5 years ago
Friday, July 22, 2011
I've walked by the Kukulu Market ("Ethiopian Specialties!") in my neighborhood a hundred times, and I've always been intrigued by a sign in the window boasting "Ethiopian green coffee." As a tea person, I thought this must be something similar — slightly less produced, or less roasted. Maybe it's actual green coffee beans fresh off the bush ground up and filtered!
Sort of. I finally stopped in this week. Inside the tiny shop, the owner showed me Ziploc baggies of green coffee beans — dusty-green beans with that tell-tale seam down the flat side — as well as a large wicker basket full of them, plus a big scoop. They're just beans that haven't been roasted yet.
"So why buy unroasted beans?" I asked.
"So you can roast them yourself." Then he said something I love: "For some people, it's about finding the coffee trust, finding the spirit of the bean that speaks to them."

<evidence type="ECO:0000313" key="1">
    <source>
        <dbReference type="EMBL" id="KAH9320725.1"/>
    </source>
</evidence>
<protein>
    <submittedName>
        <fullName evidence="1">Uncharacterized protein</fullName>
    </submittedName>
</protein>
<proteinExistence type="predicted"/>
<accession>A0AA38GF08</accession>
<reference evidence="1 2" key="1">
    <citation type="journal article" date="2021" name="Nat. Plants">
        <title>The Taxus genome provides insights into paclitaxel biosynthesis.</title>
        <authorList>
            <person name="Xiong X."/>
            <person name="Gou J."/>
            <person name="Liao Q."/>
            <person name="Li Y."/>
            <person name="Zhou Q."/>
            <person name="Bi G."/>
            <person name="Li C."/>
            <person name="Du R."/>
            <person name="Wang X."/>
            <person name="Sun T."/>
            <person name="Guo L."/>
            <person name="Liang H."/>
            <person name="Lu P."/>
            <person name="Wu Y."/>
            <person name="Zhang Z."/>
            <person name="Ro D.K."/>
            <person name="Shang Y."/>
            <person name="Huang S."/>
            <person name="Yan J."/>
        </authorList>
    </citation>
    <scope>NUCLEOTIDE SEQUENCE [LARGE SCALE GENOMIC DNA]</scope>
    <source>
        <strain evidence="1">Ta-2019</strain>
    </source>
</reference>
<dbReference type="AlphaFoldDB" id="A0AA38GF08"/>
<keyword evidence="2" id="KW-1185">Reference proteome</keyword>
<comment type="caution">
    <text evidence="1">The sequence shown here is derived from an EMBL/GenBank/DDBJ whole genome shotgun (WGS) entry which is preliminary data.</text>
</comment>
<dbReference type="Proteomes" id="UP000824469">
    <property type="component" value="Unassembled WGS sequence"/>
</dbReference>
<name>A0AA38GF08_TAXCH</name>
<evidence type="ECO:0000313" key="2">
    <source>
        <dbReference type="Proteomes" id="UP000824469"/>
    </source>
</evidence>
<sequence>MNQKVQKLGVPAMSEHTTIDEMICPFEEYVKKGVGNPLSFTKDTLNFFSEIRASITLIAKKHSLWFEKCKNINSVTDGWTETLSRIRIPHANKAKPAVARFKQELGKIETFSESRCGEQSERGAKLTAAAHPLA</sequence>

Which Folgers, no doubt, or even Starbucks, is not concerned with.
It's a control issue — and price, the green beans are significantly cheaper — so that consumers can roast the coffee to their taste. Like a light roast? Pull them off the heat when you want. Like it dark? Bake those babies!
Many customers, the owner explained, roast the beans at home, just using a pot on the stove (stirring often). There is, of course, plenty of home equipment to purchase, as well, and many different types of green coffee.
(I was also unaware that, just as there are tea ceremonies, there is an Ethiopian coffee ceremony.)
I couldn't help wish tea was available in this state — leaves fresh off the plucking table, available for pan frying at home. I suppose it is available this way if you live next door to the plantation.